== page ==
Elimination of Bias
All human beings, including scientists, are subject to emotional bias. Bias may be introduced when the desire for a particular conclusion overshadows the commitment to scientific principles. Anticipation of advancement of one's career and personal notoriety can and do influence the interpretation of data. In the practice of scientific research, constructs have been established in an attempt to eliminate bias and thus arrive at the truth. Any experiment or study that cannot prove the absence of bias should be rejected as invalid. In order to prove the absence of bias, conclusions must be able to be validated by a skeptic.
If a medical researcher submits data for publication as to the efficacy of a new drug, he must declare whether or not he has stock or other financial interest in any company that produces that pharmaceutical. Such disclaimers are published so that anyone reading his research will consider the enhanced potential of erroneous conclusions.
Analogous standards of scientific objectivity are essentially absent in the thousands of papers published in the promotion of evolutionary biology. On the contrary, negative incentives are prevalent that discourage anyone from publishing data that refutes evolutionary dogma.
If research is published asserting that an alleged fossil is ancestral to man, any potential for monetary gain by the authors through research grants or notoriety within a field should cast serious doubt as to the validity of such conclusions. One cannot trust any scientific research to produce accurate results if it can be shown that conclusions of such research could be self-serving in any way.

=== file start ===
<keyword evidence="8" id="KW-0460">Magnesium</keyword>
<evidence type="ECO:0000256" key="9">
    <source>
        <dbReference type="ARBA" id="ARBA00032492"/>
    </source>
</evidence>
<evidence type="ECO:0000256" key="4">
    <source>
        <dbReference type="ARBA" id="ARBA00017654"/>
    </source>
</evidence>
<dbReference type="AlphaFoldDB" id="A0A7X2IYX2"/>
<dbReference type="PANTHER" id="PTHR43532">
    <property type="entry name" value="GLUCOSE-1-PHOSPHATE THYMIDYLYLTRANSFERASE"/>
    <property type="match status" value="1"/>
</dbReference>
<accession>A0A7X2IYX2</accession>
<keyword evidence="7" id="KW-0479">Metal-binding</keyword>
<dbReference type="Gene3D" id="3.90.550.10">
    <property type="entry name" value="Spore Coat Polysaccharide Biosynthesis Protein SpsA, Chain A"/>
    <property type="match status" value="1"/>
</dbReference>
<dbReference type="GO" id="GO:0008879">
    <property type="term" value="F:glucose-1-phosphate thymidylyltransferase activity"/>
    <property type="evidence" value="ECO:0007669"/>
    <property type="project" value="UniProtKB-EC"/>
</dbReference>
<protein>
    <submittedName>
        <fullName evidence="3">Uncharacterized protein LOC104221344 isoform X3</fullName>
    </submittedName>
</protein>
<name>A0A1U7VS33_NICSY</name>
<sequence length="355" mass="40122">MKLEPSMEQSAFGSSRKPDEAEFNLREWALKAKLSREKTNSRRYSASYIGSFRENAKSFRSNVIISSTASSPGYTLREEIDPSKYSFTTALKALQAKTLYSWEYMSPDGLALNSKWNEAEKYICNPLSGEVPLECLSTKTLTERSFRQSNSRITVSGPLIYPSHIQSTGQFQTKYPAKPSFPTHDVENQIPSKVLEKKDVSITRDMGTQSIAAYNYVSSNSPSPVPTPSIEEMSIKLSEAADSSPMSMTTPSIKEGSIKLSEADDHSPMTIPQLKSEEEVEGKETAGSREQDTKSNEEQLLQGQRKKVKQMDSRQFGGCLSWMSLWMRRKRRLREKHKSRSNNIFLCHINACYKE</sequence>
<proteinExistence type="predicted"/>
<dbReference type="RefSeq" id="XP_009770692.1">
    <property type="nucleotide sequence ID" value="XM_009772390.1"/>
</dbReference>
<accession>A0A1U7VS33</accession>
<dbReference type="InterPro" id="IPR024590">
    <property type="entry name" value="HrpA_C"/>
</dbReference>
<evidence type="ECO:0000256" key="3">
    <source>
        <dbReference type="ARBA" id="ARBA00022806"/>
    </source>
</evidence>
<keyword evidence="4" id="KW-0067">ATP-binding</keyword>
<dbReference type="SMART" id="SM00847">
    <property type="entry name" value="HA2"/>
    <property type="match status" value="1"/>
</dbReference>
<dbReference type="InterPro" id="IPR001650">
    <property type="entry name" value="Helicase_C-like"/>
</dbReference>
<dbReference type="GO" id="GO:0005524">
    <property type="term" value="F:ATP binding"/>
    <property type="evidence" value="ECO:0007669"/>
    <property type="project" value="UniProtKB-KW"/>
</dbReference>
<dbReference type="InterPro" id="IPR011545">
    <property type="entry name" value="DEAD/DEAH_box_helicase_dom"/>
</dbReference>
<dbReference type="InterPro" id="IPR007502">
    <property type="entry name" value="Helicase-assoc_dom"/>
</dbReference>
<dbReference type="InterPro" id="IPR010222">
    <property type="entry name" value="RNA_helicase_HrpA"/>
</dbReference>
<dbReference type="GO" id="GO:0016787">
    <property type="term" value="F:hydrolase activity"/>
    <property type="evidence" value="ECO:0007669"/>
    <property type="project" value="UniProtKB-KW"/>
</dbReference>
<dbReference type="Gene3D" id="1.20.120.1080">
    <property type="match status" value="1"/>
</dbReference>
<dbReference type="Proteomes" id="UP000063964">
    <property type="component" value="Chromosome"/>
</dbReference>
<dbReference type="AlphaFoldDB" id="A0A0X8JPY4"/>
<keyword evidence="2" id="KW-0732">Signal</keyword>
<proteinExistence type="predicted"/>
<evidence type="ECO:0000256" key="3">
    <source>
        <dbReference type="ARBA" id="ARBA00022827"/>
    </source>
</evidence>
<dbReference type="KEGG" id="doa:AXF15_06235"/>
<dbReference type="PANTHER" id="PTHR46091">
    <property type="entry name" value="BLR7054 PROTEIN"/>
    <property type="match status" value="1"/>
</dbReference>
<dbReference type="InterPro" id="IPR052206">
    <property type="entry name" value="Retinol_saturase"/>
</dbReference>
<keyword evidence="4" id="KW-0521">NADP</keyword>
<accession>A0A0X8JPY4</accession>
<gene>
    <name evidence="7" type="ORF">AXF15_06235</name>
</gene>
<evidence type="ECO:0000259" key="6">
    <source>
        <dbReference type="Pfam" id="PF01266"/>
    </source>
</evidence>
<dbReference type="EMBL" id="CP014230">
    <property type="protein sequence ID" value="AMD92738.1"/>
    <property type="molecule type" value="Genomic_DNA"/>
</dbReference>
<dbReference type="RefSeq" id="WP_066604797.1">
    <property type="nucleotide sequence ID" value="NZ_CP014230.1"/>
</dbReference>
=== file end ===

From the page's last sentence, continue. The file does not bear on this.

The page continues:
M.J. Whitten, Ph.D, professor of Genetics at the University of Melbourne (Australia), observed,
"Biologists are simply naive when they talk about experiments designed to test the theory of evolution. It is not testable. They may happen to stumble across facts which would seem to conflict with its predictions. These facts will invariably be ignored and their discoverers will undoubtedly be deprived of continuing research grants."
Such observations represent serious flaws in the scientific quest for truth. No research obtained when ulterior motives are in place should be accepted without thorough scrutiny by skeptics.